Around June of each year, the spawning of corals can be seen. Some of the surviving larvae of corals that are swept out off shore make their way to the west coast of the main island of Okinawa to adhere at the bottom of the sea. That is why the coral reef of Kerama is also important as a supply source of coral larva to the Okinawa main Island. The three-dimensional, complex structures of corals make a good habitat for many marine wildlife.
The coral reefs around the Kerama Islands are inhabited by a wide variety of colorful fish including damsel fish, butterfly fish, and the Labroidei.
The waters off the Kerama Islands are a good observation spot for sea turtles such as green turtles and Hawksbill turtles.
When the summer comes around, the sea turtles make their landing on a sandy beach to lay eggs.
The peripheral or outer lying sea areas of the Kerama Islands are breeding grounds for humpback whales. Visitors can frequently observe humpback whales from December to April every year.


The Kerama Islands abound with sacred sites, shell mounds, historic sites and important cultural assets.
Life on the island is closely connected to the ocean. Each village has its own place of worship and follows traditions including an Okinawan festival held in the honor of the sea gods around August 20 in the lunar calendar, annual events such as Hamauri to pray for plentiful catches and safe voyages.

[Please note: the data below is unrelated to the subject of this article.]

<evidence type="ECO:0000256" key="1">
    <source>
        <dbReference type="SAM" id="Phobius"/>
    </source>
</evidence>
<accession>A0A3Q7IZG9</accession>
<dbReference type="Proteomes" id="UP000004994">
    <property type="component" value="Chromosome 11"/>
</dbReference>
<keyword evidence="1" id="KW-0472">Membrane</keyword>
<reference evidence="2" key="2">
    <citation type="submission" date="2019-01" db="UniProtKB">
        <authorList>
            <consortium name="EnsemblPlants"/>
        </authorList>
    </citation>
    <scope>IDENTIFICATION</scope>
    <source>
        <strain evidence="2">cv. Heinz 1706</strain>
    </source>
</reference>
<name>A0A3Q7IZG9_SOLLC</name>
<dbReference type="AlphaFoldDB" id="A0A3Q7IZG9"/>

The islanders still treasure their traditions as the whole community gets together to knit a hay rope and twist it to make a thick rope to play a tug of war wishing for a good harvest.
With the history of being a stopping point of China-Ryukyu trade from the main island of Okinawa to China, the Takara Residence situated on Geruma-jima Island was said to have been built by a boatman who worked on a public ship that sailed to the Qing dynasty in the 19th century and at present, it is recognized as an National Important Cultural Property.
The Kerama Islands are an island where the U.S. forces made their first landing during the Battle of Okinawa, and old battle sites can be found around the islands. The land previously used as a missile station for U.S. forces in the postwar period was returned to Japan along with the main island of Okinawa. The National Okinawa Youth Friendship Center was built as a symbol of the area's peaceful use.